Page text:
History of Education in India
India is already the mainstay pillar of education. Some centuries ago, India had big universities like Nalanda University, Taxila University, Valabhi University, students from all over the world used to come to study.
In British India, the British introduced English education by force and forced them to take English education by force. However, Gandhiji boycotted English education in Ahsarkar’s movement. and insisted on taking education in the provincial language in India
Modern Education System in India
The school system in India has four levels: lower primary (age 6 to 10), upper primary (11 and 12), high (13 to 15), and higher secondary (17 and 18). The lower primary school is divided into five “standards”, upper primary school into two, high school into three, and higher secondary into two.
NITI Aayog Report
India has the largest school footprint in the world with about 15 lakh schools having a total enrolment of
over 26 crores students1 A decade since the implementation of the Right to Education (RTE) Act, we
have reaped strong success in providing near-universal access to education with over 96%2
enrollment maintained for students in age group 6-10 years.
However, findings from surveys measuring student learning outcomes consistently reflect that universal
access has not translated into improved quality of education. Annual Status of Education Report (ASER)
2019 analysis showed that over 60% of Grade I students struggle to do an oral word problem involving
Further, only 50%3 children in Grade III can read Grade I level text, implying that
nearly half of all students in Grade III are at least two years behind their grade level. The National
Achievement Survey (NAS) also cautions that average scores across several grades and subjects are as
low as 40-50%
- Focus on rote-based versus competency-based learning
- Weak remedial programs that are not designed to cater to varied learning levels
- Weak assessments and no means to track real-time & granular learning data
- Teacher capacity constraints and inadequate trainings to address them
The SATH-E Experience: Systemic Transformation of School Education
As seen in the previous sections, there is vast multiplicity and interconnectedness in the challenges
faced by the Indian education system today.
Thus, a systemic approach is essential in designing
transformative reforms. There is a need to shift from small-scale pilots to State-wide implementation
at scale and from only academic to a combination of academic, institutional, and governance reforms.
The SATH-E experience, as well as an examination of reform efforts across other States, has afforded
us the opportunity to derive in-depth insights about what works and what doesn’t. Based on this work,
a new theory of change is proposed based on three principles.
Systemic Transformation of Education – The Interventions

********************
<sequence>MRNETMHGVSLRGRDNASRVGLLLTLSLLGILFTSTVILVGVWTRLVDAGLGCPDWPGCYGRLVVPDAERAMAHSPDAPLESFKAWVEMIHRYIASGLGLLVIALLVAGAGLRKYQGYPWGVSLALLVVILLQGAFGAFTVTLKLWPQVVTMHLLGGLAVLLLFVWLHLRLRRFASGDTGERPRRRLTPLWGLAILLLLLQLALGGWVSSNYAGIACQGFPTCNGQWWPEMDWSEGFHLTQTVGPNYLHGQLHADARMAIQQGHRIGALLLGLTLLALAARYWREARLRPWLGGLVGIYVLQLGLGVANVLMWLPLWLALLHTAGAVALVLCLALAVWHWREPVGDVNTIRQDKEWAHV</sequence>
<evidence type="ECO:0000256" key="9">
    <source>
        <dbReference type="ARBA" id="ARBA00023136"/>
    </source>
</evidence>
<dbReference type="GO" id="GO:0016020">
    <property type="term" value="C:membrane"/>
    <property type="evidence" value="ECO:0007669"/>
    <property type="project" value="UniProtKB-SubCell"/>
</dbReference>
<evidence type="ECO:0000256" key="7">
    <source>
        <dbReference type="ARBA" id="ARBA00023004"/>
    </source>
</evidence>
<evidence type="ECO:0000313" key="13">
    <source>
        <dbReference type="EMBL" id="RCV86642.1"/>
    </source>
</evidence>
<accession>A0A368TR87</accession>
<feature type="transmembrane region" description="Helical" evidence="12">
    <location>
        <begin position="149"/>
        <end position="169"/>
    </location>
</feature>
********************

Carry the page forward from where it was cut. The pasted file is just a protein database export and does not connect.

This section lists interventions mapped to the five essential pillars of systemic transformation along
with examples and success stories from the States that have undertaken systemic transformation. A
a detailed description of steps taken and critical factors that support the success of interventions that
have hitherto been undertaken in-depth is presented in the implementation toolkits, with the hope that
it helps provide guidelines for other States that also want to take decisive steps towards reforming their
school education systems.
Official Website: http://niti.gov.in/
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New Education policy 2021
NCTE will formulate a new comprehensive national educational framework for teacher training, NCFTE 2021, in consultation with NCERT. As per the policy of the new education system, by 2030, a teacher will require a minimum of B. Ed degree of 4 years for teaching in any institution
The Education Ministry unveiled India’s groundbreaking new education policy. In this video, I analyze the positives and negatives of this policy. I talk about how the multiple streaming options, vocational training has been finally introduced for school students. The 10+2 academic system has been changed to the 5+3+3+4 system. Board exams have been made easier and critical thinking skills and self-evaluation have been imparted in the system. I also talk about the cons of the NEP 2020 like the new language policy where a regional language is to be used as the language of instruction
Indian education minister
The current education minister is Dharmendra Pradhan, a member of the Council of Ministers.
Ministry of Education (India)
|Jurisdiction||Republic of India|
|Headquarters||Shastri Bhawan, Dr. Rajendra Prasad Road, New Delhi|
|Annual budget||₹93,224 crores (US$12 billion) (2021–22)|
|Minister responsible||Dharmendra Pradhan, Cabinet Minister|
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